December Reflection from Brother Domenic

December Reflection from Brother Domenic

Dear Member of the De La Salle Community:

It is probably true that Christmas still represents the most anticipated feast or holiday on the calendar. It is also true, I think, that once the school term begins in September that we are increasingly engulfed by one holiday or another that we practically slide into Christmas before we even know it. Labour Day has barely disappeared and we are into Thanksgiving. Thanksgiving is now a mere prelude to the national feast of Hallowe’en. Hallowe’en articles are moved off the shelves to make way for Christmas decorations even before we push Santa Claus down University Avenue. These days we even seem to embrace some aspects of American Thanksgiving in order to take advantage of Black Friday and Cyber Monday.

How do we begin to settle down and prepare for the birth of Jesus Christ amidst such frenzy?

The Church in Her Wisdom does give us some time to wait, listen and prepare. It is called Advent. This liturgical season is very much under-rated and, I believe, needs to be better understood and practised. Advent is not meant to be a “downer.” The intention of the four weeks we are supposed to spend observing this season leads us to the great feast of the Nativity of Jesus Christ, our Saviour. It doesn’t entail putting a damper on festivities but rather to provide some real focus on the event we are supposed to be celebrating on Christmas – the recalling of the Birth of Our Saviour.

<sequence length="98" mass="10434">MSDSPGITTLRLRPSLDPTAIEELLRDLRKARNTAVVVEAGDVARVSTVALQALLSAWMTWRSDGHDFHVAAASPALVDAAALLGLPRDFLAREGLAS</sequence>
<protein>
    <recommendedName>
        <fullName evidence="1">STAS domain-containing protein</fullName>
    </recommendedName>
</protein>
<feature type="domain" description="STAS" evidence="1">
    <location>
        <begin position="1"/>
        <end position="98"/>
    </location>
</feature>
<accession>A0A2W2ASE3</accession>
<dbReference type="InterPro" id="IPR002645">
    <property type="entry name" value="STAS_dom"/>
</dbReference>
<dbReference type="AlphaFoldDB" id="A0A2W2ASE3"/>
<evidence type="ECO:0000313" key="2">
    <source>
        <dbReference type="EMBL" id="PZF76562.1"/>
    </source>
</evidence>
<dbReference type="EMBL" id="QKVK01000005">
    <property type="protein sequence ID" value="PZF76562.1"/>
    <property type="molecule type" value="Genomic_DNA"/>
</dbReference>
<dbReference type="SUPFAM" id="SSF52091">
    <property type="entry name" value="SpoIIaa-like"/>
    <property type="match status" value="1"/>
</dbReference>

Easter, of course, is the most significant feast for Christians, but the earliest followers of the Messiah decided that his birth held much significance as well. As we know, the setting of the date for Christ’s birthdate was linked to Roman customs and most likely doesn’t align with the actual date of the Holy Child born in Bethlehem. The point the early Church wanted to emphasize was the Incarnation – God becoming man and dwelling with us here in time and space. This is something we recall or should recall at all times. Our Lasallian tradition helps us in this regard by remembering as frequently as possible that we live always and everywhere in the presence of God.

So we are to continue to prepare and wait for Him whom kings and prophets longed to see and saw not. How blessed are we who truly seek Him and bid Him dwell in our hearts.

Brother Domenic, fsc